“You can distribute processing if it fits in the energy budget and you can afford the communication,” said Cadence’s Rowen. “What’s changed is that rather than re-using existing algorithms, we are starting fresh, and the new algorithms have more parallelism than in the past.”
This is the reason that heterogeneous cache coherency has been getting so much attention lately from companies such as Arteris and NetSpeed Systems. If the cores are sized differently, they can still get more work done than a single core, but they can do it with fewer watts than if all of the cores are identical.
“We’re seeing improvements coming from designing a new architecture at the same nodes, as well,” said Charlie Janac, chairman and CEO of Arteris. “After 14nm, the only thing that scales is density. Power, performance and cost per transistor do not scale, so you need to pay more attention to how you design chips to get a competitive advantage.”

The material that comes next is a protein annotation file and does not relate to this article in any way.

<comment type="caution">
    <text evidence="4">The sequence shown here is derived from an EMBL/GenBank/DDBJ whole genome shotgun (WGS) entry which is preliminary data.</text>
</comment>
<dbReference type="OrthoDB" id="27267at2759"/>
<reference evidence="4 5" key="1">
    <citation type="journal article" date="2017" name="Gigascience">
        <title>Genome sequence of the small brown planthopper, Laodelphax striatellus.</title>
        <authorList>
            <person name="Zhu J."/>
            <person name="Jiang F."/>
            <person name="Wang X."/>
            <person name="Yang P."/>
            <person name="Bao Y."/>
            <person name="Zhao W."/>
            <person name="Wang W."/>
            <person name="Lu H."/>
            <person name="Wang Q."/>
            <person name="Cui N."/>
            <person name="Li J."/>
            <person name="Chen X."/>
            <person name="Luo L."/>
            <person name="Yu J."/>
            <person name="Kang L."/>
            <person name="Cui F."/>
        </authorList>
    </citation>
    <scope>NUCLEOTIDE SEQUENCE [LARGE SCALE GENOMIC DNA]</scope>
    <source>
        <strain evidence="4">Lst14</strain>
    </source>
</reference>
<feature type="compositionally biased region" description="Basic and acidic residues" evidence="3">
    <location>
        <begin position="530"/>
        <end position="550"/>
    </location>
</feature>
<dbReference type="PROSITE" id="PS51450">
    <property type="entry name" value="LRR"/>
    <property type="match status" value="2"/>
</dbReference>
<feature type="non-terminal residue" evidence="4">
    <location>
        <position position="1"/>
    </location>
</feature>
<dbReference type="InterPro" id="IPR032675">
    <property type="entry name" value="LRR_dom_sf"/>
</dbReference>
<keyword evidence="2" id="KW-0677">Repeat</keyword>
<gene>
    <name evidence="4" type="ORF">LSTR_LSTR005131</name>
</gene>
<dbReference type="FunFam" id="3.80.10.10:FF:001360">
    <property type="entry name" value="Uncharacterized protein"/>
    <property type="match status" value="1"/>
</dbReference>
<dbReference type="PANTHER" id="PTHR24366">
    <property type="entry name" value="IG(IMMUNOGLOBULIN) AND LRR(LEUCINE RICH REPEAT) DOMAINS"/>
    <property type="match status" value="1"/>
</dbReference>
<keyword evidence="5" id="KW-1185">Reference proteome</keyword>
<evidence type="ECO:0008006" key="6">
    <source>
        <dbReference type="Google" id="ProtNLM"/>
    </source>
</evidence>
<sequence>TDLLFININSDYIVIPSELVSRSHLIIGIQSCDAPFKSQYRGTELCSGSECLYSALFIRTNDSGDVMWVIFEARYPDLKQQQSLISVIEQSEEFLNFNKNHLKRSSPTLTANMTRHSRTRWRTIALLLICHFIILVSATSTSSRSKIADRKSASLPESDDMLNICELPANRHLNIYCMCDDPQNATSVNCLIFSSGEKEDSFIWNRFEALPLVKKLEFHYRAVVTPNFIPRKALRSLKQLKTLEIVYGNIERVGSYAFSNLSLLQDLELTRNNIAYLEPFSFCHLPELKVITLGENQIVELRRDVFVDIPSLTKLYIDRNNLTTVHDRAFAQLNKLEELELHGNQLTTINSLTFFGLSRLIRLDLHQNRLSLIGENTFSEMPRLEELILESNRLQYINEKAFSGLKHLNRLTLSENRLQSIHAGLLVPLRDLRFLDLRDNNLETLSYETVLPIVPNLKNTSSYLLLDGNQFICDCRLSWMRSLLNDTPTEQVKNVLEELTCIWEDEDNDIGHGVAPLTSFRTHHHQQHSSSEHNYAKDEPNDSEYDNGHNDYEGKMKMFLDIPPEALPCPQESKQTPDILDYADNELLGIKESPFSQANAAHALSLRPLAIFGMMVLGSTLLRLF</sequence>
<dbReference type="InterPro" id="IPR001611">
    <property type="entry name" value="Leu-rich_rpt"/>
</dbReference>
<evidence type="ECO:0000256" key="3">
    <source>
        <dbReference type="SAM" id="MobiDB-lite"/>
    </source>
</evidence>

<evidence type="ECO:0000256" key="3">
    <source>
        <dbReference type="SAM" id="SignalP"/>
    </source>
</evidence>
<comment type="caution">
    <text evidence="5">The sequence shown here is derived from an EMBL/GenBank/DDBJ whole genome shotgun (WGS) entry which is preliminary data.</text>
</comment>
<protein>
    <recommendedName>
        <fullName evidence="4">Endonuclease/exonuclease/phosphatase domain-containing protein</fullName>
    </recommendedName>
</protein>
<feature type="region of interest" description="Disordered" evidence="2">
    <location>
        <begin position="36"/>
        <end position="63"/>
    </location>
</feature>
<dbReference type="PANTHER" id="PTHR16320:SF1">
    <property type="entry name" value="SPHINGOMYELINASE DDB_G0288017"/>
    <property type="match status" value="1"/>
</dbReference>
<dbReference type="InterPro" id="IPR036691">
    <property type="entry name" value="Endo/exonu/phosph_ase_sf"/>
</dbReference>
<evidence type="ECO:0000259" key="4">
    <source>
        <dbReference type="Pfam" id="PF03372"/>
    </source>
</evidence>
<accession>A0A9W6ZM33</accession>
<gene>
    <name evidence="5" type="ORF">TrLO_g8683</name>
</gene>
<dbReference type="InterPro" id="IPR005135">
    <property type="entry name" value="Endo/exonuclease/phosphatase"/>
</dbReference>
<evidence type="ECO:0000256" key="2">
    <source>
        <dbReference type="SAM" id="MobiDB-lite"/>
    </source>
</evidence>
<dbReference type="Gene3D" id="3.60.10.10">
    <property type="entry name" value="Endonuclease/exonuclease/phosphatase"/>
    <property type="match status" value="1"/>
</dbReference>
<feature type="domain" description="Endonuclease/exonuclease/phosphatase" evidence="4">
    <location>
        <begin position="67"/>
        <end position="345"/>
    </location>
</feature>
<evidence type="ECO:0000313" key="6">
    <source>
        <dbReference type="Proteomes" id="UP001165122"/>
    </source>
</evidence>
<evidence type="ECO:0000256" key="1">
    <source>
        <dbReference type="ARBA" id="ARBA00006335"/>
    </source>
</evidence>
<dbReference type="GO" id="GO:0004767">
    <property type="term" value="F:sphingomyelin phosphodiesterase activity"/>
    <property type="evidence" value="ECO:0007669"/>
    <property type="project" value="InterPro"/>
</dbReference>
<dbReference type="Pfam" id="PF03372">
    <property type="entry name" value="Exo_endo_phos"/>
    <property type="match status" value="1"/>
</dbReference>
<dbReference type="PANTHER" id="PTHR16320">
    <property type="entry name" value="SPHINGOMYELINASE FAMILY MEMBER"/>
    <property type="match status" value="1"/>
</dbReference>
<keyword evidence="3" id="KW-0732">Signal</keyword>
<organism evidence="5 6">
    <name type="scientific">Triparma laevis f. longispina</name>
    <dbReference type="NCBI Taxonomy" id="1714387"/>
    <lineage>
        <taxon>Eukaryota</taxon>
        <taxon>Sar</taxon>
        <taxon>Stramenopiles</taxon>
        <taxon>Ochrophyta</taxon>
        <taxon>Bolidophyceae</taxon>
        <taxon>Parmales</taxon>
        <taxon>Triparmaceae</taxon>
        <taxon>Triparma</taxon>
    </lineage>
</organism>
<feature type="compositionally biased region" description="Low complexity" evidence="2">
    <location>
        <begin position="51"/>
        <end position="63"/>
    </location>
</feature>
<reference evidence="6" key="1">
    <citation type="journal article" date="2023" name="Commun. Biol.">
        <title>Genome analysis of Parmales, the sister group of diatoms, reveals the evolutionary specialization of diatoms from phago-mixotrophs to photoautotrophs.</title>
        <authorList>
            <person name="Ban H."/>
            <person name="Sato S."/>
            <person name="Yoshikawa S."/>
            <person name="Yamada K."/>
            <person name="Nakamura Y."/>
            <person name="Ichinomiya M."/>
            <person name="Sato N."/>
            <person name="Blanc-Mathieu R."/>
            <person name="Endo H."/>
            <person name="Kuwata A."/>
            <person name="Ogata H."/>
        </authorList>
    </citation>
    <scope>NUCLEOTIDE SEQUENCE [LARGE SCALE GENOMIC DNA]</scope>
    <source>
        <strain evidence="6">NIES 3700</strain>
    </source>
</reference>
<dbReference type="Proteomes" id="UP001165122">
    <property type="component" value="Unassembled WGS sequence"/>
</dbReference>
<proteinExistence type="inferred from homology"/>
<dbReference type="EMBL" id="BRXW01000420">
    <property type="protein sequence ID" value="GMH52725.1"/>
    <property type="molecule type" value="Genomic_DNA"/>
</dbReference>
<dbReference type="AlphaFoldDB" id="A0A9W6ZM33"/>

One of the biggest opportunities for improving performance, as well as reducing power, is on the software side.
Software typically is viewed as a stack. Starting at the bottom are embedded drivers, which are built directly into the hardware and which tell hardware to perform specific functions, such as to turn on a block or to reduce the power when the heat reaches a certain temperature. Above that are the operating system and middleware layers, and on top of that are the applications. And all of this historically has been developed around general-purpose hardware, with most of the performance gains coming from choosing off-the-shelf or partially customized accelerators.
What’s changing is that hardware increasingly is purpose-built for a specific end market application. As a result, the software can play a role in defining that hardware specification, rather than being built to an existing spec. Hardware still has to deal with physics and work with tools that chipmakers have already purchased, so truly software-defined hardware may be something of an overstatement in most cases. But the software definitely is gaining influence throughout the process, in part because it is much easier to modify and fix, even after a device ships.
The result is much more tightly integrated hardware and software, with much less bloated code. This is particularly important in complex systems with many cores, where there’s a need to drive value from the advanced features provided by the architecture. One solution is to make use of performance monitoring units provided by the hardware.